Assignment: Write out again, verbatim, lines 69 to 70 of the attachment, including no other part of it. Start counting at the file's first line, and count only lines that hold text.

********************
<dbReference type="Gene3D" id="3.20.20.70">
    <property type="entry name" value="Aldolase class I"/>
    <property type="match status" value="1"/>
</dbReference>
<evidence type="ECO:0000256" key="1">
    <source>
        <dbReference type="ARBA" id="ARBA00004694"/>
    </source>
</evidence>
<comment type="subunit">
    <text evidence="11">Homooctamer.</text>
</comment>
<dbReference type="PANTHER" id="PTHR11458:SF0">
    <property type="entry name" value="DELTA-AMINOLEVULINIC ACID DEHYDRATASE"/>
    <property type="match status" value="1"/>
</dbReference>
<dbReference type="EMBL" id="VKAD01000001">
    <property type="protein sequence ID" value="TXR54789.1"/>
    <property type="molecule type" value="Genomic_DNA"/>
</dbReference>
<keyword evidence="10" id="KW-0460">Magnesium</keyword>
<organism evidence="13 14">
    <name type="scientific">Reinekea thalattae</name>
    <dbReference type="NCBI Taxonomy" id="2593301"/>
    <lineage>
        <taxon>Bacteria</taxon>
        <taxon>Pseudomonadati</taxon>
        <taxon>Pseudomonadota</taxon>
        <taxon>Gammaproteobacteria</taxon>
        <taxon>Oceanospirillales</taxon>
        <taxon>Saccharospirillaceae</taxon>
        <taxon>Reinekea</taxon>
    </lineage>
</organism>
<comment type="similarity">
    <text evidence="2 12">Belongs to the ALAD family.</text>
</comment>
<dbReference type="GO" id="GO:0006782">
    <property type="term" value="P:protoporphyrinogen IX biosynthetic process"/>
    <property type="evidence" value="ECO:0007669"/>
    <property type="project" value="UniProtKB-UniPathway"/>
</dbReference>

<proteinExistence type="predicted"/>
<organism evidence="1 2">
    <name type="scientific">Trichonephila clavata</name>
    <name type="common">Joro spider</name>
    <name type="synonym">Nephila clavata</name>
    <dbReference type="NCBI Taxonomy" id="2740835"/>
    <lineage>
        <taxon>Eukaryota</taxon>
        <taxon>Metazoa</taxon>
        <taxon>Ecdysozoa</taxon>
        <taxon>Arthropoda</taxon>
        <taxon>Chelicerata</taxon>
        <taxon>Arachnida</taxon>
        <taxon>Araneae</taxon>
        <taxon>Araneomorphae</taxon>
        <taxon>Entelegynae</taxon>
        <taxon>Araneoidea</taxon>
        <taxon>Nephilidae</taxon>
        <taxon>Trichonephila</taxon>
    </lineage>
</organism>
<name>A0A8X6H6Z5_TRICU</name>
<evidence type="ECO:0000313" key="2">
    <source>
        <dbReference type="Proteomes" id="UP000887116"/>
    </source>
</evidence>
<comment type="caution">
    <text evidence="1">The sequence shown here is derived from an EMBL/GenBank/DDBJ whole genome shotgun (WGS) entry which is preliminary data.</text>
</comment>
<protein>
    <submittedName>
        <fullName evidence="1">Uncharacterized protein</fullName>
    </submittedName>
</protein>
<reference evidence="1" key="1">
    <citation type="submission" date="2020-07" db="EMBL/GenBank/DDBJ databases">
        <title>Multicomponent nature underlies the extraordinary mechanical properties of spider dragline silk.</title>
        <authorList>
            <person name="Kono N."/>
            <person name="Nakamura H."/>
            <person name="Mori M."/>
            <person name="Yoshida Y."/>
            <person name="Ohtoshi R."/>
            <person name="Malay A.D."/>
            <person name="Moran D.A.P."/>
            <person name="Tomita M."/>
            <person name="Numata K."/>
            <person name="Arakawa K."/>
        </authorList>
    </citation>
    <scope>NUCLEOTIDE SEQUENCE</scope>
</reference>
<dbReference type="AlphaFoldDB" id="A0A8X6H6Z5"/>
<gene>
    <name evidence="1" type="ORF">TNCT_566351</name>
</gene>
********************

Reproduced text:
</evidence>
<comment type="caution">